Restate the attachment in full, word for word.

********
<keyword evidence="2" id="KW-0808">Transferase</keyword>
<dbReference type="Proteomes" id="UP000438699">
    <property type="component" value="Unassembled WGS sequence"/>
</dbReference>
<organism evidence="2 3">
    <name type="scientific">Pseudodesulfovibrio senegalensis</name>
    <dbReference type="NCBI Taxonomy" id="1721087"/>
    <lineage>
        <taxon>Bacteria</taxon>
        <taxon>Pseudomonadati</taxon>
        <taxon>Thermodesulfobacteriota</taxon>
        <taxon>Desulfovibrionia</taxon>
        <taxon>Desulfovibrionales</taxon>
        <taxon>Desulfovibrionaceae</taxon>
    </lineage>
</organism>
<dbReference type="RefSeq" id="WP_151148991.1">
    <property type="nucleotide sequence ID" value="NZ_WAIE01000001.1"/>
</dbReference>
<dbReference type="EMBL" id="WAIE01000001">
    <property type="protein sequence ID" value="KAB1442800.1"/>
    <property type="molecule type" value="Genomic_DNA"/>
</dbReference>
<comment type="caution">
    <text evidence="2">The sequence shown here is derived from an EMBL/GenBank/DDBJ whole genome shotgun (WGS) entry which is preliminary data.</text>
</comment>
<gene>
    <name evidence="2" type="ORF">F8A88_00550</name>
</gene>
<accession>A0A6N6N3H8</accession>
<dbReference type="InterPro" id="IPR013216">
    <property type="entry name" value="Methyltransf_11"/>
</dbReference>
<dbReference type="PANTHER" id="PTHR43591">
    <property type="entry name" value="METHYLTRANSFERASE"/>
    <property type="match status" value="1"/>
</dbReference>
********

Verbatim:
<keyword evidence="2" id="KW-0808">Transferase</keyword>
<dbReference type="Proteomes" id="UP000438699">
    <property type="component" value="Unassembled WGS sequence"/>
</dbReference>
<organism evidence="2 3">
    <name type="scientific">Pseudodesulfovibrio senegalensis</name>
    <dbReference type="NCBI Taxonomy" id="1721087"/>
    <lineage>
        <taxon>Bacteria</taxon>
        <taxon>Pseudomonadati</taxon>
        <taxon>Thermodesulfobacteriota</taxon>
        <taxon>Desulfovibrionia</taxon>
        <taxon>Desulfovibrionales</taxon>
        <taxon>Desulfovibrionaceae</taxon>
    </lineage>
</organism>
<dbReference type="RefSeq" id="WP_151148991.1">
    <property type="nucleotide sequence ID" value="NZ_WAIE01000001.1"/>
</dbReference>
<dbReference type="EMBL" id="WAIE01000001">
    <property type="protein sequence ID" value="KAB1442800.1"/>
    <property type="molecule type" value="Genomic_DNA"/>
</dbReference>
<comment type="caution">
    <text evidence="2">The sequence shown here is derived from an EMBL/GenBank/DDBJ whole genome shotgun (WGS) entry which is preliminary data.</text>
</comment>
<gene>
    <name evidence="2" type="ORF">F8A88_00550</name>
</gene>
<accession>A0A6N6N3H8</accession>
<dbReference type="InterPro" id="IPR013216">
    <property type="entry name" value="Methyltransf_11"/>
</dbReference>
<dbReference type="PANTHER" id="PTHR43591">
    <property type="entry name" value="METHYLTRANSFERASE"/>
    <property type="match status" value="1"/>
</dbReference>